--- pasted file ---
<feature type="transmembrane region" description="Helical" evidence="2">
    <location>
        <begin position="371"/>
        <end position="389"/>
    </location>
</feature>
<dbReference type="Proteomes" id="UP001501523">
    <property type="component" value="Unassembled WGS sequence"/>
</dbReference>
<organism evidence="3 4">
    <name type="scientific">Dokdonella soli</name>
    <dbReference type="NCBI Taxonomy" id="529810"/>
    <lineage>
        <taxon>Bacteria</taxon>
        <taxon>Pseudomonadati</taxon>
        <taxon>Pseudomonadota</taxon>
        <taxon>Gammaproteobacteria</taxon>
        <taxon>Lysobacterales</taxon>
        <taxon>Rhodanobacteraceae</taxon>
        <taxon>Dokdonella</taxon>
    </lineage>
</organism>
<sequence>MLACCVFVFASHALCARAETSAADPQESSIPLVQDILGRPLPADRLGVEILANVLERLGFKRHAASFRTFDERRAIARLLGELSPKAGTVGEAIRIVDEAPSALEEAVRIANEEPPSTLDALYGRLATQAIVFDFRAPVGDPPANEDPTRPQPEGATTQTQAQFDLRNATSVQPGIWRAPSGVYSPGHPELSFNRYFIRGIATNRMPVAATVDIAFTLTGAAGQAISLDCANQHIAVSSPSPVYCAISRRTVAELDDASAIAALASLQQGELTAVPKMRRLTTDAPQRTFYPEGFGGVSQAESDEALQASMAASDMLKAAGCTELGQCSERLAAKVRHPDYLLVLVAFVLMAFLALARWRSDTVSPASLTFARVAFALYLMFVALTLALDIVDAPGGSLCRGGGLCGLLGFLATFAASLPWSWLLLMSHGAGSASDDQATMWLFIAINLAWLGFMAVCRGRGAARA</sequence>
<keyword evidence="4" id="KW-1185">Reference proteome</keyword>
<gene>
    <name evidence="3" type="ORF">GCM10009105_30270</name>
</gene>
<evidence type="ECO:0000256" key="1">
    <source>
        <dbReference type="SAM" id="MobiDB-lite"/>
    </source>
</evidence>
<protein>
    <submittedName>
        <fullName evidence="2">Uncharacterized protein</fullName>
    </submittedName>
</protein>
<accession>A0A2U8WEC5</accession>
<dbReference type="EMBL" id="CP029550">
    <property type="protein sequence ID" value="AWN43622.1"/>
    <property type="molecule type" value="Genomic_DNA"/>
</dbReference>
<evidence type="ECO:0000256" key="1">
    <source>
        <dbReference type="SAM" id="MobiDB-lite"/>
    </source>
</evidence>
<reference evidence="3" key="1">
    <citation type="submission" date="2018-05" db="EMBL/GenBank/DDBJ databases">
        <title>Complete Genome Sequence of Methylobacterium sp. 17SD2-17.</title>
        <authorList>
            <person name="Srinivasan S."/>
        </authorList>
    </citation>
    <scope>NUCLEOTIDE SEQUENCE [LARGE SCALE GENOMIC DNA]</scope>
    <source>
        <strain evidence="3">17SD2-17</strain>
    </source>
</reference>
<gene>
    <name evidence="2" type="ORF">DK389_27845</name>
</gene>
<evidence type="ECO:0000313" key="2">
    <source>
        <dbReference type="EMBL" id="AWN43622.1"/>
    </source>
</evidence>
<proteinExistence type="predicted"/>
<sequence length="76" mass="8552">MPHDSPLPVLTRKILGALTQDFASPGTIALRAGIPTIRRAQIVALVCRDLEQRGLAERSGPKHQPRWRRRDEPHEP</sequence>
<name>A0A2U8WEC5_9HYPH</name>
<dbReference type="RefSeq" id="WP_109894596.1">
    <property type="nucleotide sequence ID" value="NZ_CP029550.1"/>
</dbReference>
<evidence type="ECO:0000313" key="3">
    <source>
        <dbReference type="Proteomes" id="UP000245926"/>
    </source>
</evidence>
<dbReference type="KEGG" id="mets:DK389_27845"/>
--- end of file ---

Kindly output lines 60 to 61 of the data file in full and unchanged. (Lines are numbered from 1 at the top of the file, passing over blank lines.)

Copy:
<gene>
    <name evidence="2" type="ORF">DK389_27845</name>